A fighting chance

When he was 11, Adam Bradfield spent three grueling years fighting off leukemia. He won. In 2005, the bone cancer came, with tumors reaching around his lungs, hips and sciatic nerve.

Now 21, the Phoenix High School graduate and Medford resident is running out of options — and his family is trying to raise money for an expensive, experimental program starting in February at a children's hospital in Texas.

Doctors began harvesting cells from Adam in August. They will be altered to increase their ability to fight cancer cells and will be injected back into Adam's body during the pioneering trial program at MD Anderson Children's Cancer Hospital of the University of Texas, explained his mother, Robin Bradfield.

The family — Robin and her three children — raised $3,000 at a recent spaghetti feed at PHS, sponsored by cafeteria staff and Jackson County Fire District No. 5, and are welcoming contributions to the Adam Bradfield Fund at any local Sterling Savings Bank. A family friend has set up a donation page on Facebook, which can be found at www.mailtribune.com/adambradfield.

Adam receives Social Security disability benefits and is covered by the Oregon Health Plan, but only in this state, not in Texas. Robin is a hairdresser who owns Jané in Jacksonville, and a daughter, Erika, 19, does nails at the same salon.

Her youngest child, Jackie, 9, "keeps us alive and happy," says Robin.

"The finances are hard. We just live day to day and try not to think about it," she says, speaking of the cost of travel, lodging and meals far from home for an unknown period.

"I have to be with my kid. We have to have each other."

Suffering from osteogenetic sarcoma, Adam at 15 had a full hip replacement and femur transplant, as well as removal of tumors and part of a lung. He quit his beloved baseball, hunting and quad-riding, graduated from PHS and did a year of college before being almost entirely sidelined by the fight for his life.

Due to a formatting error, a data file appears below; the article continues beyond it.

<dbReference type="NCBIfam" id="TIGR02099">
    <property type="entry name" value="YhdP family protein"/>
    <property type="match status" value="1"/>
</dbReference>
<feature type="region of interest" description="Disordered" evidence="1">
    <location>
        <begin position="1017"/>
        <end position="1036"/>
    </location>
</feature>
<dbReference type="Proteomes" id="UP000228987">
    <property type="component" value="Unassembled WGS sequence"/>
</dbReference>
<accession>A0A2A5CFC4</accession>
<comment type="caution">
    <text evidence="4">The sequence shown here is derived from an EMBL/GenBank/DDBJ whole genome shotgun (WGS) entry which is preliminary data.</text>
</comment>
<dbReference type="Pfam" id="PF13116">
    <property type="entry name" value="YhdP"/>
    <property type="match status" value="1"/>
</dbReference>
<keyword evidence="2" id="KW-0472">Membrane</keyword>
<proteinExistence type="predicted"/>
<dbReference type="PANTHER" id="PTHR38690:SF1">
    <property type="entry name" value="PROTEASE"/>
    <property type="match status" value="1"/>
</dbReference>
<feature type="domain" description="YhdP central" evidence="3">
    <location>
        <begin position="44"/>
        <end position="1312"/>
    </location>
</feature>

He's been on chemotherapy for more than a year and recently had a round of radiation in an attempt to control 22 inoperable tumors, including an especially menacing one between his trachea and heart. His chemo drug, Adriamycin, damages the heart if a patient exceeds his lifetime limit — and Adam has. However, at this point, Robin says, it must be done.

"I'm not feeling good lately. We're not sure what's going to happen," says Adam, sitting by his fiancee, Kayla Roberts, 19, whom he met in Future Farmers of America. They will marry Jan. 22.

"It's been hard for everyone, but it's brought us closer together," says Kayla.

The science of oncology is "always coming up with something new," says Robin, noting that her doctors in Oregon don't fully understand the new program they will enter in Texas. However, she adds, Adam has been in trial programs before, at Doernbecher Children's Hospital in Portland, where he was selected as the most extreme case — and it did well.

The trial provides drugs without cost, but other medical costs must be paid for, she says. It uses immune suppressants to allow survival of re-injected cells and requires cessation of chemo.

"It's something so new ... we're unsure what's going to happen," says Robin.

Adam was studying physical therapy at Linn-Benton Community College and would like to get back to it someday.

"He's very strong-willed," says Robin. "He doesn't give up. He's my hero."

But right now, the focus is on survival — and getting to Texas.

Wiping away tears, Robin says, "We have no other options now."

John Darling is a freelance writer living in Ashland. E-mail him at jdarling@jeffnet.org.

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